Anecdote for Fathers


Though Coleridge's most recognized poem is The Rime of the Ancient Mariner, Anecdote for Fathers, Showing How the Art of Lying May be Taught is part of Coleridge's collection in conjunction with William Wordsworth, titled Lyrical Ballads, with a Few Other Poems (1798).
I have a boy of five years old,
His face is fair and fresh to see;
His limbs are cast in beauty's mould,
And dearly he loves me.

One morn we stroll'd on our dry walk,
Our quiet house all full in view,
And held such intermitted talk
As we are wont to do.

My thoughts on former pleasures ran;
I thought of Kilve's delightful shore,
My pleasant home, when spring began,
A long, long year before.

A day it was when I could bear
To think, and think, and think again;
With so much happiness to spare,
I could not feel a pain.

My boy was by my side, so slim
And graceful in his rustic dress!
And oftentimes I talked to him,
In very idleness.

The young lambs ran a pretty race;
The morning sun shone bright and warm;
"Kilve," said I, "was a pleasant place,
"And so is Liswyn farm.

"My little boy, which like you more,"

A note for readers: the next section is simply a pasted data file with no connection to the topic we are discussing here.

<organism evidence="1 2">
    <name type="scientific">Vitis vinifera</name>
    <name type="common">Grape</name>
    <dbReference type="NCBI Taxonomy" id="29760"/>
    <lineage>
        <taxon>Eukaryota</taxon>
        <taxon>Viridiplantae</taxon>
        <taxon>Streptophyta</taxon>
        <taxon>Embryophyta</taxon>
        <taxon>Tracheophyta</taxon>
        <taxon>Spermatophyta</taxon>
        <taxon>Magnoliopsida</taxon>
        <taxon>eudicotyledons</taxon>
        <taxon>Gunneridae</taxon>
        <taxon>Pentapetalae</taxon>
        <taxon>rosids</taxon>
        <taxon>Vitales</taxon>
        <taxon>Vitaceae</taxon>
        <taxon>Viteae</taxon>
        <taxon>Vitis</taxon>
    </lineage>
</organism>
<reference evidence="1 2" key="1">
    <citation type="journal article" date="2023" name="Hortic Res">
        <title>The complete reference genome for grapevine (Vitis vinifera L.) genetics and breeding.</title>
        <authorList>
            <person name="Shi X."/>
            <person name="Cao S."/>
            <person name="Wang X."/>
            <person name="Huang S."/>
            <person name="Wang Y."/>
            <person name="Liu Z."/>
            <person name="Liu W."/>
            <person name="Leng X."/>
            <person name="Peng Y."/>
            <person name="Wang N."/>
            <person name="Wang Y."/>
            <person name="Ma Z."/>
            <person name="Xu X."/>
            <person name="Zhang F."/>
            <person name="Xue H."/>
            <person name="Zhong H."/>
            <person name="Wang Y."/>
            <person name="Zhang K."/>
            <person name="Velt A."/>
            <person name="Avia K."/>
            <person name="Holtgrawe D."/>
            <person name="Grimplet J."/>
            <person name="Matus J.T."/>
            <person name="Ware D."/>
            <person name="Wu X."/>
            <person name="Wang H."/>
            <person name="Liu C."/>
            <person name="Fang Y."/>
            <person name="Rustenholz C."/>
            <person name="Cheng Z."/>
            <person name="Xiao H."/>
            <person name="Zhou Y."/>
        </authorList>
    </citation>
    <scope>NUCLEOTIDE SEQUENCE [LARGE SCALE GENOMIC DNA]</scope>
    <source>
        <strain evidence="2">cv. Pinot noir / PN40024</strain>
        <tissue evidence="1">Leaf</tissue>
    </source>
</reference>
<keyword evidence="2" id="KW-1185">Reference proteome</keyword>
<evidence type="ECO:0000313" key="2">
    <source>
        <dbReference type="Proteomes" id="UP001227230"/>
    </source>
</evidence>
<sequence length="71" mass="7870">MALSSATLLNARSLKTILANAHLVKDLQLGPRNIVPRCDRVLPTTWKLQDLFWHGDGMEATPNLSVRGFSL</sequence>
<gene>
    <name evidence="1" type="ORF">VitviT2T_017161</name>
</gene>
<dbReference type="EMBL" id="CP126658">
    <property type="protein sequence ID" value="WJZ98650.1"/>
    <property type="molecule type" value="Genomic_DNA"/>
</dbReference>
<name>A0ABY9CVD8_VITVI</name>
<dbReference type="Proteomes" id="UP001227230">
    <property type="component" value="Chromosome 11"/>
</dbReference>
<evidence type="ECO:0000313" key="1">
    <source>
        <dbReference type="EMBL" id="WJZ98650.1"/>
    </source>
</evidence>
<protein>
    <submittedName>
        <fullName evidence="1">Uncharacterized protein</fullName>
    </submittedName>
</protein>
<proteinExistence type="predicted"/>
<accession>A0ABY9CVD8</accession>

I said and took him by the arm—
"Our home by Kilve's delightful shore,
"Or here at Liswyn farm?"

"And tell me, had you rather be,"
I said and held him by the arm,
"At Kilve's smooth shore by the green sea,
"Or here at Liswyn farm?"

In careless mood he looked at me,
While still I held him by the arm,
And said, "At Kilve I'd rather be
"Than here at Liswyn farm."

"Now, little Edward, say why so;
My little Edward, tell me why;"
"I cannot tell, I do not know,"
"Why this is strange," said I.

"For, here are woods and green-hills warm;
"There surely must some reason be
"Why you would change sweet Liswyn farm
"For Kilve by the green sea."

At this, my boy, so fair and slim,
Hung down his head, nor made reply;
And five times did I say to him,
"Why? Edward, tell me why?"

His head he raised—there was in sight,
It caught his eye, he saw it plain—
Upon the house-top, glittering bright,
A broad and gilded vane.

Then did the boy his tongue unlock,
And thus to me he made reply;
"At Kilve there was no weather-cock,
"And that's the reason why."

Oh dearest, dearest boy! my heart
For better lore would seldom yearn,
Could I but teach the hundredth part
Of what from thee I learn.


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